What are we talking about today?

I'll get back to theme days once I find a groove of posting regularly. In the meantime, most of my posts are about some variation of books, bikes, buses, or Broadway. Plus bits about writing, nonprofits, and grief from time to time.

This blog is mostly lighthearted and pretty silly. It's not about the terrible things happening in the world, but please know that I'm not ignoring those things. I just generally don't write about them here.

31 May 2016

Just Say No

There are hundreds of blog posts, I'm sure, about the importance of saying no, politely but meaning it, refusing to engage in discussion about the "no," and so on. And for those of us who have a hard time saying no, every one of those pixels is probably warranted. Sticking to one's position, especially when the other person is disappointed and/or persistent, is rough. (So much so that there's even a biblical parable about the Persistent Widow.)
Here's a guy who has no problem saying no. And
everybody still loves him. Source.

But a life lived in "yes" mode is a life that other people can easily run for you, if the magical "no" isn't harnessed. This is especially true at major turning points in life-- how many high school graduates are at this minute being pestered by well-meaning relatives: "You're going to major in what? What are you going to do with that?" (Friendly hint: don't be that relative.) Some folks, alas, have committed themselves to a first-class seat on the Unsolicited Advice Train. If only they wore signs so they could be easily identified.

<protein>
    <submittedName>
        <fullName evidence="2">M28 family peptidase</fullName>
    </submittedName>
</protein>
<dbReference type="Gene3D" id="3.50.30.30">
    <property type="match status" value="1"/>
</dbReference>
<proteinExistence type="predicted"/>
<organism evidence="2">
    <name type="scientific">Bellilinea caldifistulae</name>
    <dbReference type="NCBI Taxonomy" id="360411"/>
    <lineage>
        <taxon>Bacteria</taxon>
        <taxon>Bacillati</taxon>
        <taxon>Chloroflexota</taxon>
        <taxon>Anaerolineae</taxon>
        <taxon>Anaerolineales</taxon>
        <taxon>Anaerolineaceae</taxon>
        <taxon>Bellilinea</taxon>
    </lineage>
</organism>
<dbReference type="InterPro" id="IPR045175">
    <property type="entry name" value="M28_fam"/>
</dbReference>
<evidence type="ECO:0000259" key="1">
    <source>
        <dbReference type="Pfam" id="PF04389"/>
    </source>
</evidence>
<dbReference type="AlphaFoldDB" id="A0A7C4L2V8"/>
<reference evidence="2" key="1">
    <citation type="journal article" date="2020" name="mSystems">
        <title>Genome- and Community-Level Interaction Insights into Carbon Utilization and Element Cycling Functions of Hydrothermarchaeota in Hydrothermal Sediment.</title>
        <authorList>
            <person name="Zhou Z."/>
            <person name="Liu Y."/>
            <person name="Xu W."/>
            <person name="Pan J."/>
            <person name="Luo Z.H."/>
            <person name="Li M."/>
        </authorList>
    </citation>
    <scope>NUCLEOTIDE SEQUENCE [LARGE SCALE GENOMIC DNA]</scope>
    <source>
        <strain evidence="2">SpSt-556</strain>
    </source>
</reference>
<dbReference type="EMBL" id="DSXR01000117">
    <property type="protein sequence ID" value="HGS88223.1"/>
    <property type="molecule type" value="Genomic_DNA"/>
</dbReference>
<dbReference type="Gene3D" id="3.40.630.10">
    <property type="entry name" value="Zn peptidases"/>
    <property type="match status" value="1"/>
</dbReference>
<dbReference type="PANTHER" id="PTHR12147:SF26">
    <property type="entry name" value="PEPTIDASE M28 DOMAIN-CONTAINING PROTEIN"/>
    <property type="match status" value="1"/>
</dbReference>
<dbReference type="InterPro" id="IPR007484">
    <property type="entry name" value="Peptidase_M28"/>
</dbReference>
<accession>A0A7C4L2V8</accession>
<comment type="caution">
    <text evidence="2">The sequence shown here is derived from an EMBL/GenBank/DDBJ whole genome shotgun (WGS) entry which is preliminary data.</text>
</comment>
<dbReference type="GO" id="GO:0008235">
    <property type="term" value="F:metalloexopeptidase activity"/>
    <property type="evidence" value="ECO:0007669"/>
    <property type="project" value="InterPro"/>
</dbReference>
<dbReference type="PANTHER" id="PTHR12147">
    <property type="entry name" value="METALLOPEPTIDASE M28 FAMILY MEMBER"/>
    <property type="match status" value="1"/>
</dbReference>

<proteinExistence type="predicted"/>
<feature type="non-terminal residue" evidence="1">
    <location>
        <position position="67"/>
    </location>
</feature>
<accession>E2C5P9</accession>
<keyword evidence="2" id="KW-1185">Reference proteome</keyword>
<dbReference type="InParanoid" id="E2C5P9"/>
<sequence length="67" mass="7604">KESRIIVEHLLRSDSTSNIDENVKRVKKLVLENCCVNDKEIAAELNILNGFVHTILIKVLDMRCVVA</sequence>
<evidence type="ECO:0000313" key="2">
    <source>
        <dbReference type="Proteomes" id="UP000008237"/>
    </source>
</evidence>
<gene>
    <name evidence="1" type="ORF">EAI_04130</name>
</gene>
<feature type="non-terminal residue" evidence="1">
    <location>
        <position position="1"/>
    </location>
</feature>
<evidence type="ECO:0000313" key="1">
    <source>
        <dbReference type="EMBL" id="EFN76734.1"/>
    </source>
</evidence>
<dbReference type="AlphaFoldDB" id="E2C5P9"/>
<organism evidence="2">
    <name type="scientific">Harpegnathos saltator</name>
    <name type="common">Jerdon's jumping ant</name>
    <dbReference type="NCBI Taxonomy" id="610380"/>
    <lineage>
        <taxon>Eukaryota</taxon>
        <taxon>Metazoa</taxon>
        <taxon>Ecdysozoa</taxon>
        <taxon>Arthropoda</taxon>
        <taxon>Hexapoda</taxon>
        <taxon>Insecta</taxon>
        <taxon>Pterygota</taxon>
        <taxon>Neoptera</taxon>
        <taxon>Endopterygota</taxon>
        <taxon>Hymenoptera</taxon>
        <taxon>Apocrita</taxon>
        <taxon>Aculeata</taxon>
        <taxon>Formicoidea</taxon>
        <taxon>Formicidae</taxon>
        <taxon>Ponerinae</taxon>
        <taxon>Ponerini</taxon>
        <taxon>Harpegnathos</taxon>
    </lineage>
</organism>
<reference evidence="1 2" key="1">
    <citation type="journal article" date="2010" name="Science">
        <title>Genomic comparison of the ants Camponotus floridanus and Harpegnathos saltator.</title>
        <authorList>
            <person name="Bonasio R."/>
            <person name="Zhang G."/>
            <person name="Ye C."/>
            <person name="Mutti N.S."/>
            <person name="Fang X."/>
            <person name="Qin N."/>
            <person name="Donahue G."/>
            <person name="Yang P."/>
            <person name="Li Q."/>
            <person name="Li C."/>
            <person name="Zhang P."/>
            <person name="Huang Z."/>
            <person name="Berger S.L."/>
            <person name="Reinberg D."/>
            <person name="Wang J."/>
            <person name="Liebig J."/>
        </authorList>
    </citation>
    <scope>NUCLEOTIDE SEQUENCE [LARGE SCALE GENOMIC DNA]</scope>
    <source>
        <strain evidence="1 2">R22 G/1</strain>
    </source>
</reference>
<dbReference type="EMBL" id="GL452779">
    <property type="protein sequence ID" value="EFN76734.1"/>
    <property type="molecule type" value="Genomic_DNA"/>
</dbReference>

This isn't a post on what to do, as you may have guessed, mostly because I can't answer that for you. Are you at the "practice with the low-stakes no" stage, or at the "now I just need to remember how to say yes sometimes" stage? Do you have a persistent person in your life who you wish would back off? Dig in and be as persistent with your "no" as they are. And maybe bring a list of alternative topics with you--and remember you can always lay on the floor later to recover, if necessary.

This subject has been on my mind because I encouraged my niece earlier this week to tell someone (not her parents--I'm not THAT aunt), "We're done talking about this," when they won't back off. Will it work? I hope so. Will the other person be mad? Possibly. Do I wish someone had given me the same suggestion as a teen? Absolutely.

So! This is your reminder that it's okay to say no. It's okay to stick to it. It's okay for other people to not get it. It's okay to do what's best for you and your family. It's okay.

Happy new month! I have many thoughts fighting for the exit, so my plan is to blog a lot more in June. (You are, of course, free to just say no to reading along--but I hope to see you from time to time.)

01 May 2016

In Transit

My U-haul with all my stuff is sitting in Indiana, waiting to be unloaded into a storage unit.

I'm sitting in a hotel in Austin, surrounded by bags full of the stuff I'll need for the next few weeks.

My flight leaves tomorrow, and I'll no longer be an Austinite. I'll be in transit to the next thing.

Job? Not yet. Place to live? Ditto. All I have right now is a grandma who's excited to have me stay with her for a while (she sleeps better when someone is in the house with her, so this falls under "taking care of Grandma" and not just "early midlife crisis").

I've loved this city so much. Six years is just not long enough to properly appreciate all the wonders of Austin. And yet--I can probably learn to love another place, too. Most importantly, it's a step forward in healing for me to live in a place Chadwick never did. To daily go to places that aren't covered in his footsteps. To continue to build my new normal.

Let's do this, y'all.